In the Willett and Stampfer method (designed to reduce the correlation of sodium and calories), sodium is regressed on calories, and for each observation the calculated regression residual is added to its modeled expected sodium value. The correlation of this residuals-adjusted sodium with calories was reduced to a negligible r <0.001 (P >.99). The residuals-adjusted sodium value was also dichotomized at its median.
      Interaction product terms of sodium with each covariable were created and separately tested in the full model, including main effects terms. To further assess potential heterogeneity or inadequately adjusted confounding, separate adjusted Cox models were constructed within subgroups defined by each covariable.
      For all analyses, P values are 2-tailed, with alpha <0.05. Statistical analyses were performed with STATA (Version 8; StataCorp LP, College Station, Tex) and SUDAAN (Version 9; Research Triangle Institute, Research Triangle Park, NC) software, accounting for the NHANES II complex sampling design.

      Results

      The 7154 individuals who met our preinclusion and exclusion criteria represented 78.9 million noninstitutionalized US adults aged 30-74 years at the time of study entry. During 13.7 years mean follow-up (range 0.5-16.8) there were 1343 deaths, of which 541 were for CVD, including 282 CHD and 79 cerebrovascular. Dietary sodium intake (mean = 2718 ± 23 mg) as a continuous variable was directly correlated with calories (r = 0.66, P <.001), weight (r = 0.15, P <.001), and physical activity (r = .07, P <.001) but had an inverse association with BMI (r = −0.03, P = .02).
      Table 1 shows the varied CVD risk profiles of the dichotomized sodium groups. Those with sodium <2300 (n = 3443) were more likely to be older, to have history of diabetes, less education, slightly higher cholesterol and BMI and were less likely to be physically active or drink alcohol. Conversely, those with sodium ≥2300 (n = 3711) were more likely to be male, white and smokers and had substantially higher calorie and potassium intake. There were no discernable blood pressure differences.
      Table 1Baseline Characteristics by Sodium Group
      Results for continuous variables are reported as mean values (with standard errors) with P values calculated by t test between the sodium categories. Categorical variables are reported as percentages with P values calculated by chi-square. Because of rounding, not all percentages total 100. All results take into account the complex sampling design of NHANES II.
      VariableSodium < 2300 n = 3443Sodium ≥ 2300 n = 3711Total n = 7154P
      Age (years)49 ± 0.3747 ± 0.2348 ± 0.26<.001
      Cholesterol (mg/dL)223 ± 1.4220 ± 1.3222 ± 1.1.09
      Dietary sodium intake (mg/day)
      To convert values to mmol divide by 23.
      1579 ± 9.83696 ± 202718 ± 23<.001
      Dietary calories (kcal)1411 ± 122248.27 ± 221861 ± 15<.001
      Dietary sodium/calories (mg/kcal)1.2 ± 0.011.8 ± 0.011.5 ± 0.01<.001
      Dietary potassium (mg/day)1942 ± 242814 ± 322411 ± 23<.001
      Body mass index (BMI kg/m2) (%)25.9 ± 0.1025.6 ± 0.0825.7 ± 0.07.02
      BMI (%).07
       <25 kg/m2495150
       25-29.9 kg/m2343535
       ≥30 kg/m2171416
      Weight (lb)156 ± 0.69164 ± 0.48160 ± 0.43<.001
      Race
       White (%)879088<.001
       Black (%)1179
       Other (%)232
      Education < high school (%)362932<.001
      Male (%)316047<.001
      Smoker (%)343836.01
      BP >140/90 mm Hg (%)313030.79
      Treatment for hypertension (%)4.13.73.9.44
      Systolic BP (mm Hg)127 ± 0.23127 ± 0.67127 ± 0.60.52
      Diastolic BP (mm Hg)81 ± 0.5582 ± 0.5581 ± 0.52.36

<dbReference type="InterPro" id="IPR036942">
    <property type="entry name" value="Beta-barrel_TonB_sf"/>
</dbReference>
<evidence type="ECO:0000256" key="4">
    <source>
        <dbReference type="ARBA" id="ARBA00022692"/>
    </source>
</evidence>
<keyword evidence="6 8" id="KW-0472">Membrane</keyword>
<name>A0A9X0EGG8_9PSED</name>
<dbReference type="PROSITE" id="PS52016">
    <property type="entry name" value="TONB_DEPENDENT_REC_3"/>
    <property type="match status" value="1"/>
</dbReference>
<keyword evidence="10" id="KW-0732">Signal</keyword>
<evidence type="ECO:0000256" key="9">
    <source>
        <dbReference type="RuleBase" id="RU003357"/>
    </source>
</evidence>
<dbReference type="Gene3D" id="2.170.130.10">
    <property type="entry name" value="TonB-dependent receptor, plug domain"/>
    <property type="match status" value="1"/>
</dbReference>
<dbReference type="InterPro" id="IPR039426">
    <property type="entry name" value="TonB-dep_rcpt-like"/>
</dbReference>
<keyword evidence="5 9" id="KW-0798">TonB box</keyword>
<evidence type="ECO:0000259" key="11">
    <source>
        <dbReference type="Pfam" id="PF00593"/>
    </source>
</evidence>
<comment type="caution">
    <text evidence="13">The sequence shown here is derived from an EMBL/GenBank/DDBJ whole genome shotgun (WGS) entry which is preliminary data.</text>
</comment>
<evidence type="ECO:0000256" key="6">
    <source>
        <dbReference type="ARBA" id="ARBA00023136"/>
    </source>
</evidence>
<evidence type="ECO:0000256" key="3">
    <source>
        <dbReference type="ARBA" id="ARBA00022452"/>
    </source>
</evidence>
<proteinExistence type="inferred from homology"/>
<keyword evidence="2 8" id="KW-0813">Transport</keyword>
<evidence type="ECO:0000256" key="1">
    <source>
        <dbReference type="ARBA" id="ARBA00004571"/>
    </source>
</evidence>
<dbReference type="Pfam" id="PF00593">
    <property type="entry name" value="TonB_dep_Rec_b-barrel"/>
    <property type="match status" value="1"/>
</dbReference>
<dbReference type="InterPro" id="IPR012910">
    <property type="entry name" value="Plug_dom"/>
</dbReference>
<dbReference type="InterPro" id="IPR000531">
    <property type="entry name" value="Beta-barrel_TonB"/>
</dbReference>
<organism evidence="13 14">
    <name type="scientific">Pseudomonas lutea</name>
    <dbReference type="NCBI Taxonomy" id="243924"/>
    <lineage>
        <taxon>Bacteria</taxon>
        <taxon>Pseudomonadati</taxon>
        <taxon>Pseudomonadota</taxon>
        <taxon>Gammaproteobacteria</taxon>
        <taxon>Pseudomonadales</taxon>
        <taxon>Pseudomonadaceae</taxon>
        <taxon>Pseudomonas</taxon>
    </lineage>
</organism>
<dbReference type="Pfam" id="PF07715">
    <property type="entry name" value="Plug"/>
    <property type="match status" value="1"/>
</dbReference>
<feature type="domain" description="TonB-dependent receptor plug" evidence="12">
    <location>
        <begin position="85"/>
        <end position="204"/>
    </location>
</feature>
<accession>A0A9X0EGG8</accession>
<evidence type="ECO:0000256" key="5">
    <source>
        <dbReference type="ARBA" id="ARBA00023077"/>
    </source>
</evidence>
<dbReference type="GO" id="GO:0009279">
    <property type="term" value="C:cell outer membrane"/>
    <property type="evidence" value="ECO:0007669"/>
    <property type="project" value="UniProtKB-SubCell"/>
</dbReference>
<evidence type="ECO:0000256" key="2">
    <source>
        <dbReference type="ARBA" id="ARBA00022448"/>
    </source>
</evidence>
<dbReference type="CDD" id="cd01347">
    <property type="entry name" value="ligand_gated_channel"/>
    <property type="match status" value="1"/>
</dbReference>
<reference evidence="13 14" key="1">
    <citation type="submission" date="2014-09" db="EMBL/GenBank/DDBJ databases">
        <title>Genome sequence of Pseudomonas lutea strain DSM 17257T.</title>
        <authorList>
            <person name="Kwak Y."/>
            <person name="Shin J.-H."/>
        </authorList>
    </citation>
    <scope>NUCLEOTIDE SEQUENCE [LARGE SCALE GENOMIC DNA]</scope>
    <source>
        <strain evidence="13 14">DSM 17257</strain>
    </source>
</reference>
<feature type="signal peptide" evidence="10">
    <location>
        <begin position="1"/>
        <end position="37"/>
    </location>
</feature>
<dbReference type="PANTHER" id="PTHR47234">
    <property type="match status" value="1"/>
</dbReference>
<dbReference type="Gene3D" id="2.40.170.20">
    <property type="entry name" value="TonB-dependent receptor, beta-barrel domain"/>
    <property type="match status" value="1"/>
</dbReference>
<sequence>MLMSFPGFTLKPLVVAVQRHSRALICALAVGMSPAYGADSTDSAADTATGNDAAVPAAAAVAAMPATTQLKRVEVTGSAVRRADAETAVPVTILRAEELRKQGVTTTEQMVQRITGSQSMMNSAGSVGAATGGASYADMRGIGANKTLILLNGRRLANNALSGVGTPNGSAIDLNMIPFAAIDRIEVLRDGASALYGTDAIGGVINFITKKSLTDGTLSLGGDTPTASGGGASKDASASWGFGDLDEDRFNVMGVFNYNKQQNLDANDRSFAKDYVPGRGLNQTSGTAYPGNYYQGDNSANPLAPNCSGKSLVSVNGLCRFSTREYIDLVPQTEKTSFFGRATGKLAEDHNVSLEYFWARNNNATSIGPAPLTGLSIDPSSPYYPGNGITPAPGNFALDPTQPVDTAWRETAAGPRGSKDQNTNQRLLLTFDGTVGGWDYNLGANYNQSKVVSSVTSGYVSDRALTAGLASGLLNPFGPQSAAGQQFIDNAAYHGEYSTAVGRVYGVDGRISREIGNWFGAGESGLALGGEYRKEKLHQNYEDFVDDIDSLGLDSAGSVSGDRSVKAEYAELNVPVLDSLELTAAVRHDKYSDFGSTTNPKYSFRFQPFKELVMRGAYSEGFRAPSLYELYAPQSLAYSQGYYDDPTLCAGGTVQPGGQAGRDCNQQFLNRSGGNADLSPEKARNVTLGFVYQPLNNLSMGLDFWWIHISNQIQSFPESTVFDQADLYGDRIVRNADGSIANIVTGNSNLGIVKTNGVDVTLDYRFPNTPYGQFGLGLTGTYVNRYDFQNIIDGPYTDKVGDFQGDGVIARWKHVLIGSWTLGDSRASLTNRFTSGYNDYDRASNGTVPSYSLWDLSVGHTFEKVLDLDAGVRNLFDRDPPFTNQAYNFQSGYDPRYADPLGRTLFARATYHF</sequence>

History of diabetes (%)3.82.63.1.02
      Physically active (%)384542<.001
      Alcohol (%)404744<.001
      BMI = body mass index; lb = pounds; BP = blood pressure.
      low asterisk Results for continuous variables are reported as mean values (with standard errors) with P values calculated by t test between the sodium categories. Categorical variables are reported as percentages with P values calculated by chi-square. Because of rounding, not all percentages total 100. All results take into account the complex sampling design of NHANES II.
      To convert values to mmol divide by 23.
      When dietary sodium was expressed as a continuous variable (per 1000 mg), it had a statistically significant (P = .03) inverse association with CVD mortality after adjusting for calories and all above-mentioned covariables, meaning that lower sodium values were associated with greater CVD mortality (Table 2). Using the residuals-adjusted sodium as a continuous variable gave the exact same result. Sodium/calorie ratio also showed a statistically significant (P = .008) inverse association with CVD mortality. Inverse associations with all-cause mortality of continuous sodium and sodium/calorie ratio were consistent.
      Table 2Adjusted Mortality Hazard Ratios for Dietary Sodium Measures
      All models adjusted for age, sex, race, smoking, alcohol use, systolic blood pressure, anti-hypertensive treatment, body mass index, education <high school, physical activity, body mass index, dietary potassium, history of diabetes, serum cholesterol. Models for sodium (continuous) and sodium <2300 mg also adjusted for calories.
      Mortality OutcomeSodium MeasureHazard Ratio95 % Confidence IntervalP Value
      Cardiovascular diseaseSodium per 1000 mg
      To convert values to mmol divide by 23.
      Results for residuals adjusted sodium as a continuous variable were exactly the same as without that additional adjustment.
      0.890.80, 0.99.03
      Sodium mg per calorie0.800.68, 0.94.008
      Sodium <2300 mg1.371.03, 1.81.03
      Sodium <residuals adjusted median1.221.01, 1.49.04
      All-causeSodium per 1000 mg0.930.87, 1.00.06
      Sodium mg per calorie0.890.79, 1.00.05
      Sodium <2300 mg1.281.10, 1.50.003
      Sodium <residuals adjusted median1.120.97, 1.30.13
      Coronary heart diseaseSodium per 1000 mg0.910.79, 1.05.21
      Sodium mg per calorie0.790.63, 0.99.04
      Sodium <2300 mg1.210.87, 1.68.25